Tuesday, October 31, 2017
It’s not every day that elementary students are encouraged to help mix a giant salad in a kiddie pool, but that’s exactly what Herndon Elementary Students were asked to do last week.
The “Food Day” event was put on by the Herndon Parent-Teacher Association, Herndon Elementary School Garden program and Real Food For Kids, a nonprofit parent advocacy group working to improve food served in schools. The organization’s Northern Virginia chapter works with the public school systems in Arlington, Fairfax and Loudoun counties, as well as the Alexandria City schools.
“This will be our sixth Food Day; our largest Food Day because Herndon is a very large school,” said Mary Porter, director of programs for Real Food for Kids. “Food Day is a national celebration. It’s kind of the food version of Earth Day. It is where anyone who wants to can devise an event or celebration that encourages people to make healthy choices in food and in movement, and everything they do regarding what goes into their bodies.”
Real Food for Kids, which chooses a different elementary school in the county each year, makes sure to get all students involved in the Food Day fun.
“We work with an assembly-style program for our little kids — kindergarteners through second-graders — and a different kind of food field day for the third- through sixth-graders,” Porter said.
Celebrity Chef David Guas of Bayou Bakery and the Travel Channel’s “American Grilled” TV show was on hand to lead the “big salad” process, the event’s signature activity.
“The ‘big salad’ is literally a plastic baby pool … and he makes a big salad in the baby pool and the kids help,” Porter said. “They use mini garden tools, like a hoe and a rake, to mix it.”
Throughout the process, Guas explains how food does not come from grocery stores, but that food comes from the earth; comes from a farm; comes from a garden, according to Porter.
“It’s fun and he talks about the things that are going into it and why they’re good,” she said. “He’s putting things in there like red onion, cucumbers and a pretty elevated balsamic vinaigrette that he brings with him and provides the recipe to all of the kids.”
The pool-sized salad is then divided into smaller bowls and sent back to each classroom for the kids to taste their work. A physical activity is then built into the program to get children up and moving.
This year, younger students were led in a “Kid Zumba” exercise, while older students were sent through an obstacle course and exercise stations outside.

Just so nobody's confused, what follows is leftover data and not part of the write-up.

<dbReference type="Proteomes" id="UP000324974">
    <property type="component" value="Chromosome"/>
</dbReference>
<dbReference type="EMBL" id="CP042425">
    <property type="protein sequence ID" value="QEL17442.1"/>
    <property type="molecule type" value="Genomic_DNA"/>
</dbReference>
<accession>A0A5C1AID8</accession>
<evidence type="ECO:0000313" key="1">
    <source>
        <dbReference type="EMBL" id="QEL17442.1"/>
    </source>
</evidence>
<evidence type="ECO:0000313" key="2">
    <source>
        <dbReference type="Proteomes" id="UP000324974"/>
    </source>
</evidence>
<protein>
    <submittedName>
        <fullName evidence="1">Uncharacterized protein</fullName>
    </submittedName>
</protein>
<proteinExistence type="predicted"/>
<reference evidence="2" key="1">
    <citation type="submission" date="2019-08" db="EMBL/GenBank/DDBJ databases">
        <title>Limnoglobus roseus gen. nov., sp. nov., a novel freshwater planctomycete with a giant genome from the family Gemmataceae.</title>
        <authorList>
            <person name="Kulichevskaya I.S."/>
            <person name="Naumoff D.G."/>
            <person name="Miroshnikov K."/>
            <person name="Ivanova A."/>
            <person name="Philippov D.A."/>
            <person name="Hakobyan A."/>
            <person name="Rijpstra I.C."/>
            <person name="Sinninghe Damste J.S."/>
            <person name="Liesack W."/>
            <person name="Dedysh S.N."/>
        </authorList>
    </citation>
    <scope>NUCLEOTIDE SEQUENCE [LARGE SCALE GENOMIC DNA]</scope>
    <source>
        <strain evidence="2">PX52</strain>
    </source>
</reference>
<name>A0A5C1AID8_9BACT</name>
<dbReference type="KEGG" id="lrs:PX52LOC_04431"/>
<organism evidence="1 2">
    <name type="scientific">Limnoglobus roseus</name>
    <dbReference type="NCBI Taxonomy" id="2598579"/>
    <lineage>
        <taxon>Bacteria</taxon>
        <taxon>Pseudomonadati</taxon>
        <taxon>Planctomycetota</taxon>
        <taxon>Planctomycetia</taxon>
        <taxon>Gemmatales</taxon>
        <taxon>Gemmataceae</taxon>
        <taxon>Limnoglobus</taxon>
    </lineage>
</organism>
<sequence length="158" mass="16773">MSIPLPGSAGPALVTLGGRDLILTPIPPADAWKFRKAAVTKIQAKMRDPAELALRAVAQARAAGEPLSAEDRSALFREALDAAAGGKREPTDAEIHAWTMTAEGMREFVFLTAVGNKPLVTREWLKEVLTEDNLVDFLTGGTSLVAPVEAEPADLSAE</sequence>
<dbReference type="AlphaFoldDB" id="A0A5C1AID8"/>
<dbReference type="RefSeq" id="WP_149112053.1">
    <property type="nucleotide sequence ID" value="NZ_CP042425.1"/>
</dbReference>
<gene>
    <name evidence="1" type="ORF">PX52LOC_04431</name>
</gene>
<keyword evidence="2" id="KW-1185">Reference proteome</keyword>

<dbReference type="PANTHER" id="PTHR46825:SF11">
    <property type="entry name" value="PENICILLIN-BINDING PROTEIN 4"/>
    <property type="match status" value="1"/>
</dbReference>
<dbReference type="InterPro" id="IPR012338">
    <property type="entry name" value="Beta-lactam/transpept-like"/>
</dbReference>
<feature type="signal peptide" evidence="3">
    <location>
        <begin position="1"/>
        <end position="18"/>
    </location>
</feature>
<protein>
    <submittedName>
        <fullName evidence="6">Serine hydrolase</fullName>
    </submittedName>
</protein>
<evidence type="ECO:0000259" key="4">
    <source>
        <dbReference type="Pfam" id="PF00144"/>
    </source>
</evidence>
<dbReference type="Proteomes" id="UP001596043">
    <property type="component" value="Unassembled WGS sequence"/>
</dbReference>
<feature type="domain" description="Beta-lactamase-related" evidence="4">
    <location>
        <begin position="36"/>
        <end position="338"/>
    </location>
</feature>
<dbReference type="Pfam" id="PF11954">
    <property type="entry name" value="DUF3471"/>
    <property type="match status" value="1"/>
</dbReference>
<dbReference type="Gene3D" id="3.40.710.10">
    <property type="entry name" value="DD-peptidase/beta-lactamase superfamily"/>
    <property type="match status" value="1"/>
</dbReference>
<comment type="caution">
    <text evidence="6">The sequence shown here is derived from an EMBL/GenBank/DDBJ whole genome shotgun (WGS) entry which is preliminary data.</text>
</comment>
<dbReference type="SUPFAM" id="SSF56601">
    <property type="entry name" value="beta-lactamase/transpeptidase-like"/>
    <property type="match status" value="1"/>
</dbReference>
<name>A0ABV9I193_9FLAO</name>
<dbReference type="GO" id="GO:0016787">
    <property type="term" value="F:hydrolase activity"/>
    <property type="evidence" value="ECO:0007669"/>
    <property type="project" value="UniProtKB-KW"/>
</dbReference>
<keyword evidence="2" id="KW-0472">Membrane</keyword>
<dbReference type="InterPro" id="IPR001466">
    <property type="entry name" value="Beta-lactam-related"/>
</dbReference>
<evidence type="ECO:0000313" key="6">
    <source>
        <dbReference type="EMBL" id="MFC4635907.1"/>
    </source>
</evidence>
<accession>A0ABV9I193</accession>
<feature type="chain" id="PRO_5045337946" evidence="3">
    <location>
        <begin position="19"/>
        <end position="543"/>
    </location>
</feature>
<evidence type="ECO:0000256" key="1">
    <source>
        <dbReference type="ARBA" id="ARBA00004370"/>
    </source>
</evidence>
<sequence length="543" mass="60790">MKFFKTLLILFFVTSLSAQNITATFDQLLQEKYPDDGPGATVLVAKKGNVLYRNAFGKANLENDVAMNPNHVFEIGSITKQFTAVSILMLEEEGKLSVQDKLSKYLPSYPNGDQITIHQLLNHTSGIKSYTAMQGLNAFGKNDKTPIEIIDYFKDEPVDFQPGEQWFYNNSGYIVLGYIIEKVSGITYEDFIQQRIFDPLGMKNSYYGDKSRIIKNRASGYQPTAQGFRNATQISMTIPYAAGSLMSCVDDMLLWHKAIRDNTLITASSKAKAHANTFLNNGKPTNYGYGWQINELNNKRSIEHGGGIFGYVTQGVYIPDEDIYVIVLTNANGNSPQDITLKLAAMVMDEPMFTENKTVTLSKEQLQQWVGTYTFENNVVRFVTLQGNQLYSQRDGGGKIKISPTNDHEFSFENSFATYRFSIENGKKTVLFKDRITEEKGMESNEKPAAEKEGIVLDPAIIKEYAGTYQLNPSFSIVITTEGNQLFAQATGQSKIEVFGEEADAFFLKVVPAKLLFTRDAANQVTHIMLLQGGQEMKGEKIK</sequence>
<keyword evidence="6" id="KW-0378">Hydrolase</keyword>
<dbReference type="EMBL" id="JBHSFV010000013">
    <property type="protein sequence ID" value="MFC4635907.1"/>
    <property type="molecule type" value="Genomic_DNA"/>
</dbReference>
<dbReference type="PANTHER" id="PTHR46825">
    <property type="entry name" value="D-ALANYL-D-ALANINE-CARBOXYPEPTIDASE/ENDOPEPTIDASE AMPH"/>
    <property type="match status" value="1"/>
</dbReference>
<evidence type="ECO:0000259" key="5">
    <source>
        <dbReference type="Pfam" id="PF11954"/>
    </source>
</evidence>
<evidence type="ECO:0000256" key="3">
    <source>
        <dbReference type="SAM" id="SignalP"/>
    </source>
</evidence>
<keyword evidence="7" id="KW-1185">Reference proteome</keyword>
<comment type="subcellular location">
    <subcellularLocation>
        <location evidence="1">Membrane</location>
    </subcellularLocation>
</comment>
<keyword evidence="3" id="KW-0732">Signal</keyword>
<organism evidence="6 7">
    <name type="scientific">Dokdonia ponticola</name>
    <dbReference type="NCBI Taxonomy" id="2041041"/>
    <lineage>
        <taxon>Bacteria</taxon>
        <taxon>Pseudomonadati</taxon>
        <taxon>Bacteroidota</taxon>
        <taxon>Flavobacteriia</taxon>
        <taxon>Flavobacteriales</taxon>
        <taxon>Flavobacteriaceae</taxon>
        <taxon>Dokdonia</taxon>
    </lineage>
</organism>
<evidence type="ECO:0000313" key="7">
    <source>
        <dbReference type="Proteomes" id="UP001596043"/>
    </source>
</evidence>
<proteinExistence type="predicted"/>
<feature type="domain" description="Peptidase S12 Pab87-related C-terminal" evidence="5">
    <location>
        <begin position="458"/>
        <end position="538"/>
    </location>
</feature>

Inova Health Services was also invited to lead students through one of its Childhood Obesity Prevention Programs: The Healthy Plate Club. Through games and activities via curriculum from the U.S. Department of Agriculture and the Virginia Cooperative Extension, Inova’s program teaches students about the “basics of a healthy plate,” how to “increase physical activity,” and how to “make a healthy snack.”
GreenFare Organic Café and Great Harvest Bread, both Herndon-based businesses, also participated in the celebration. GreenFare made organic vegan chili for the students to try and Great Harvest provided samples of its bread and spoke about the health benefits of eating multi-grain bread, according to Porter. Kids also received a swag bag from MOM’s Organic Market grocery store with coupons, recipes and healthy snacks.
“It’s a very impactful day,” Porter said.
Healthier Choices Year-Round
Students voluntarily making healthier food options in the lunch line is behavior the Fairfax County Public Schools is encouraging and supporting year-round.
FCPS has two more years before it hits its self-imposed expiration date to implement fresh “Real Food for Kids” salad bar programs in all 141 of its elementary schools.
Under the program, students may select fruits and vegetables for lunch from the salad bar, and then they may complete their lunch by choosing either the salad bar protein and grains or the hot entrée listed on the menu for that day.
The first salad bar in the county was piloted at Vienna Elementary School in 2016 and have been rolling out steadily ever since. Herndon Elementary School got its new salad bar in February, ahead of many schools that are eagerly waiting in line.
“It’s really gone over well with the students,” Teresa Fennessy, the school’s principal, said. “They have choice and it encourages them to eat more greens. We’ve had a lot of positive feedback from the kids.”